Palm and Profit – the UK’s Deforestation Plan for Indonesia

February 4, 2010

I used to be rainforest

Isn’t it great that the British government is trying to do something about deforestation in Indonesia? This week, it has announced a £50 million plan to “educate the Indonesian public on how the forests in the country are used and to help them adapt to climate change.”

Education plans like this are almost always a less effective alternative to cracking down on companies which import from offending countries (and certainly less effective than the governments in those countries actually taking on vested interests and enforcing their environmental and corruption laws). But it the UK government was just sending out some leaflets, then the plan would at least be relatively harmless.

Unfortunately it’s not. As the BBC continues, “It will also give palm oil companies money to help them offset extra costs from growing on less fertile, degraded land.”

As much of this land has been degraded and made less fertile by…palm oil companies, this amounts to a subsidy for cutting down rainforests and poorly managing the results. In any case, weak incentives to behave well are pathetic alternatives to effective regulation and, even better, to reducing the UK’s dependence on palm oil imported from rainforest regions.

This all makes UK Development minister Douglas Alexander seem a tiny bit hypocritical when he spoke at Davos last week, claiming that “through this partnership the UK will stand side by side with the Indonesians to help manage their forests, protecting this vital resource for future generations.”

I suggest not. The problem is that deforestation in Indonesia is driven largely by a hugely corrupt political system. As the Jakarta Post reports this week, the Indonesian government fails to collect some $2 billion in taxes owed by logging companies each year, while half of all logging is estimated to be illegal. The government regularly gives permits to firms operating in protected areas, while when illegal loggers are charged, their cases never make it to court.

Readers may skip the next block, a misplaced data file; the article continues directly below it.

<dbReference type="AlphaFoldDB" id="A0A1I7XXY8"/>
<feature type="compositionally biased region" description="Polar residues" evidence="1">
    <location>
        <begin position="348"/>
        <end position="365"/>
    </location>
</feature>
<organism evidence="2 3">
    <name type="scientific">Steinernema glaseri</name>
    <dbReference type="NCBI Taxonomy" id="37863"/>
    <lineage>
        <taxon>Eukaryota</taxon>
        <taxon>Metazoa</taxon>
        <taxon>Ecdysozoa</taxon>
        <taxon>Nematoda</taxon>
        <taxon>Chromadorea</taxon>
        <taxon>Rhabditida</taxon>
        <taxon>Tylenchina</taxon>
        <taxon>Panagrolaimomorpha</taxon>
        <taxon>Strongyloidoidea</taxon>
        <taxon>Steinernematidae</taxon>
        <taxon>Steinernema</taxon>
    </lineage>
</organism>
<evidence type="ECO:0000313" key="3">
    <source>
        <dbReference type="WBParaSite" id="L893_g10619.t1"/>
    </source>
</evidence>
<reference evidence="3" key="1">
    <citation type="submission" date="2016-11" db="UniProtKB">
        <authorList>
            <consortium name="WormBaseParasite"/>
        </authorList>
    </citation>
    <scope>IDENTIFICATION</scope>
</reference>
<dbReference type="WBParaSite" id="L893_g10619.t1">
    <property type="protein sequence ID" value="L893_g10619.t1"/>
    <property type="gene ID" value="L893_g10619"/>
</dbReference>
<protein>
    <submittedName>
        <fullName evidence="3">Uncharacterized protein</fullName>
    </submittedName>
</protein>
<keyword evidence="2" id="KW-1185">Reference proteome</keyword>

As for palm oil growers, the head of NGO Sawit Watch told the paper that “The forest to plantation conversion rate reaches 400,000 hectares per year” while “Most of the companies have not secured a forest conversion permit, but were given a license to operate on a lend-lease basis by the local authorities” resulting in huge areas of plantations being considered “forests” while the trees are long gone.

Moreover, deforestation is part of a military-state, one that the UK government is happy to prop up. As Bloomberg reports, “Members of Indonesia’s military coordinate, invest in and supervise the illegal logging business on the island of Borneo” in conjunction with multi-national businessmen.

One means of tackling deforestation and carbon emissions resulting from it, would be to promote rural development – locally focused agriculture, tourism, small scale industry, education and healthcare policies. But another development reported this week will make little headway towards such a goal.

As AFP reports, Indonesia’s government is hoping to set up a “Green Investment Fund” with the help of foreign governments, including the UK. “Projects eligible for the funds would be things like new geothermal or hydro power stations, bio-waste technologies and water distribution projects” – meaning that small scale energy projects and sustainable agriculture would seem to be marginalized.

Such large scale projects fit into the tradition of “development” which has privileged larger infrastructure ventures. Driven by the interests of corporations, lenders like the World Bank loaned billions to poorer nations in order to build what turned out to be largely useless projects. While Indonesian government adviser Edward Gustely claims that returns from the GIF will be measured in greenhouse gas reductions, such pecuniary interests will be paramount, as ever.

Green business is becoming good business – and the UK government is well aware of this – hence its subsidies for palm oil producers and support for the GIF.


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